DUNEDIN, N.Z. — Lifelong habits are hard to break.
That’s my excuse, at least, when, for the 79th time or so, I turn on the windshield wipers while trying to prepare for a turn. As you may know, New Zealanders drive on the right side of the car and the wrong side of the road. At least by our reckoning.
What you may not know is that a lot else seems backwards as well.
With mentally draining concentration – “stay left, look right,” I mutter over and over – Kathy and I have managed to avoid launching any kamikaze-style attacks against approaching traffic. (I do regularly stray to the “rumble” strips on the left side of the two-lane roads here because my sense of space driving on the right is …. awful.)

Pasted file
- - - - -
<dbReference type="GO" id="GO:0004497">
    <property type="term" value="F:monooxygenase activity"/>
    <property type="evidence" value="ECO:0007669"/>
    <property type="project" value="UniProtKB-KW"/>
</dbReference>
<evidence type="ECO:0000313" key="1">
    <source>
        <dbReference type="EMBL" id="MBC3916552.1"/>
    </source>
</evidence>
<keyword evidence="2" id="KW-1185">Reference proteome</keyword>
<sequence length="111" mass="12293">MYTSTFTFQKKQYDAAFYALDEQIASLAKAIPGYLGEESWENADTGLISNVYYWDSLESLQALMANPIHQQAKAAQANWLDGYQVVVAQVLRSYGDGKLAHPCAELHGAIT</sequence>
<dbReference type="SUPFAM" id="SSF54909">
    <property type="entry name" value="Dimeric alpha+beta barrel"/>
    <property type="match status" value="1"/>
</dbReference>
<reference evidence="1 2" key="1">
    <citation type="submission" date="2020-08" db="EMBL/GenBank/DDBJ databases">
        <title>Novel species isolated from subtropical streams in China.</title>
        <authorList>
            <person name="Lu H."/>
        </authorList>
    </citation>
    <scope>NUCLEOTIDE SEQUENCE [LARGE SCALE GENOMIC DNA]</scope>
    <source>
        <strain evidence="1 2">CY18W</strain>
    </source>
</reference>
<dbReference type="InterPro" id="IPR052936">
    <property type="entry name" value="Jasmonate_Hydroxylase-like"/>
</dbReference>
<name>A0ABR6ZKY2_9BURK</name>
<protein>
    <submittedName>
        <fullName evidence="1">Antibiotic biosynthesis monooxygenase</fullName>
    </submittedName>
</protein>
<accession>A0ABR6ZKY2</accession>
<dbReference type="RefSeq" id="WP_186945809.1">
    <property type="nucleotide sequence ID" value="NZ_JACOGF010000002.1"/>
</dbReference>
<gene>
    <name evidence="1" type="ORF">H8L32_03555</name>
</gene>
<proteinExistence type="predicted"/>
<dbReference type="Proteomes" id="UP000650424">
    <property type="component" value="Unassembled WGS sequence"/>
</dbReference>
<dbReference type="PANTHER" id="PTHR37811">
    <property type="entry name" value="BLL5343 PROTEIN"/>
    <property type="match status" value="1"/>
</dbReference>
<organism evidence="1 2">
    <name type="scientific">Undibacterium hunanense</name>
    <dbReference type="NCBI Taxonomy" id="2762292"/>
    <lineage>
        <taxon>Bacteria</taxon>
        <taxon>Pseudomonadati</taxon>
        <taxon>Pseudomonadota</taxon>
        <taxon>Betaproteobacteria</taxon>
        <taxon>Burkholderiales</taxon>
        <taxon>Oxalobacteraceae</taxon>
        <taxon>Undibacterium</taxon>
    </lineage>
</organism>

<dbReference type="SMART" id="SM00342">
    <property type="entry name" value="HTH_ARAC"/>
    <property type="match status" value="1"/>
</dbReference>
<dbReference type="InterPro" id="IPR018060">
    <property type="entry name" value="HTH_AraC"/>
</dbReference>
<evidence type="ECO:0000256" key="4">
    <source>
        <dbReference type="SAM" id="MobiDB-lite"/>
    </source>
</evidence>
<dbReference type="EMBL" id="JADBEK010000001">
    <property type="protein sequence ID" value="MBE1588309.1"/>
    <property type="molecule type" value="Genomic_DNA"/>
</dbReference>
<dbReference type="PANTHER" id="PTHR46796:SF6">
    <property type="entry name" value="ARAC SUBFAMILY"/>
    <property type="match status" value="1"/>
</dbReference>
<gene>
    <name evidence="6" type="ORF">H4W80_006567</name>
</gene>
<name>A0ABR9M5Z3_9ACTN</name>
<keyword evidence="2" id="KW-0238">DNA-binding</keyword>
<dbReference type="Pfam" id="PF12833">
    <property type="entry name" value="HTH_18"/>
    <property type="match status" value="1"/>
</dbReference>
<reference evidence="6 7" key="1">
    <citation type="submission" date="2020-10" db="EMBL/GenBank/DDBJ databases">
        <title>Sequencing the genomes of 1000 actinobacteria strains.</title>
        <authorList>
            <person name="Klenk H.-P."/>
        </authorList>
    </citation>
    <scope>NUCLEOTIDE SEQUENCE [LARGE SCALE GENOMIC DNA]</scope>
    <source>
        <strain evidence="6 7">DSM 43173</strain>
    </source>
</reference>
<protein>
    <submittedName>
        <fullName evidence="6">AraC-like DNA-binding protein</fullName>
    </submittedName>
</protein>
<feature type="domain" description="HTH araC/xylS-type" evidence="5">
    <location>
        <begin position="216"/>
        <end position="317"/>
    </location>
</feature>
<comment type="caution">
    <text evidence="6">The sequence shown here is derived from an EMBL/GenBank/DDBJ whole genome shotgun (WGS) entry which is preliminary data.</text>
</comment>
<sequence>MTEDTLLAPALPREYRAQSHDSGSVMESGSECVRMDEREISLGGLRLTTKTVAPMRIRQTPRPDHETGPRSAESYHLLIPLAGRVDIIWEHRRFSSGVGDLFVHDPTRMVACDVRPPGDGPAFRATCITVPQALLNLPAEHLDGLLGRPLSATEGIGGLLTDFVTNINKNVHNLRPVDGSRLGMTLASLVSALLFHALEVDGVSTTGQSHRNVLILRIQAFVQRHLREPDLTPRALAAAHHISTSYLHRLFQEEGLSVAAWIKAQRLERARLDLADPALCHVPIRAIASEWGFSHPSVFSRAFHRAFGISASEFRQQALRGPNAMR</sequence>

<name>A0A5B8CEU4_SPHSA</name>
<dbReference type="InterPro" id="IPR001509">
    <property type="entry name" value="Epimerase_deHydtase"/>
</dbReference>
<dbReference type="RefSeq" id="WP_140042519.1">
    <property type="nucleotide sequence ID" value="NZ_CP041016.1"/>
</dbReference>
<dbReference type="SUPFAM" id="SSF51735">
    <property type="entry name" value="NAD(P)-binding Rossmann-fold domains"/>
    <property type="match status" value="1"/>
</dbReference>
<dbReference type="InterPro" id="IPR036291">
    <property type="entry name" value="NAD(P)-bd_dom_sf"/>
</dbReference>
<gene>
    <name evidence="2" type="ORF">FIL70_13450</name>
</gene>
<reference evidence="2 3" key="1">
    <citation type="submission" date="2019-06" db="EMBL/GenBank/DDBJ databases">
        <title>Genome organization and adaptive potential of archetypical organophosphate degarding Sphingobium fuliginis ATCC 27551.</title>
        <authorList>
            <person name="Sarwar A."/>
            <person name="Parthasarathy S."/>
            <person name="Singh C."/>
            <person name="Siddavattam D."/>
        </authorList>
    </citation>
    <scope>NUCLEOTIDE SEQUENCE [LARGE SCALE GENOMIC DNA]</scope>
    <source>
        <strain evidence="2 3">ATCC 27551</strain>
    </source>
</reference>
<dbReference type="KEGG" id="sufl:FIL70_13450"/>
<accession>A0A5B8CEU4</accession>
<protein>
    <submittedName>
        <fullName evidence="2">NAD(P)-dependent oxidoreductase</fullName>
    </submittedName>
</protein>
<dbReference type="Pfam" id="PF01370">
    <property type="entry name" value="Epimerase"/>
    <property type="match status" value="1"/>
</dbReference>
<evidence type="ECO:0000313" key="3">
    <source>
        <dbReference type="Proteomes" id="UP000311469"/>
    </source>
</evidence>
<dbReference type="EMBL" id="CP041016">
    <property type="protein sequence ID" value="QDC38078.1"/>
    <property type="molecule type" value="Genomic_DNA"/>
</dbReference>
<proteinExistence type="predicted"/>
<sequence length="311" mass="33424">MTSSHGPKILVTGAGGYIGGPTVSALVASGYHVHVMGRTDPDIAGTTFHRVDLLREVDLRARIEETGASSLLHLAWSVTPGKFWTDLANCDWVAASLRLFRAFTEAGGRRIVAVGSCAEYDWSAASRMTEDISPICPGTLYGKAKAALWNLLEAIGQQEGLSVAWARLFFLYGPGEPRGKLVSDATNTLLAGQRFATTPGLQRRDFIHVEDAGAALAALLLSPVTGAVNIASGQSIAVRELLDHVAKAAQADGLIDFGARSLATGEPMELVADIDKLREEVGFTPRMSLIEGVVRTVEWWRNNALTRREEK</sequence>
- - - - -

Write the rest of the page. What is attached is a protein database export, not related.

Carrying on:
But if, in the words of Saturday Night Fever, we are “staying alive (oh, oh, oh, oh, oh),” I for one am doing so rather clumsily. You see, not only are car steering wheels reversed here. So are the turn signal (on the right) and the windshield wiper (on the left). So are the hot and cold water on sinks and showers – although not universally. And so are fellow humans, who insist – in hotel lobbies, on stairways, in cities and on trails – on passing on the right instead of the left.
We have only a few bruises, and are becoming adept at uttering “terribly sorry.”
Thank goodness, New Zealanders speak English — or something approximating it.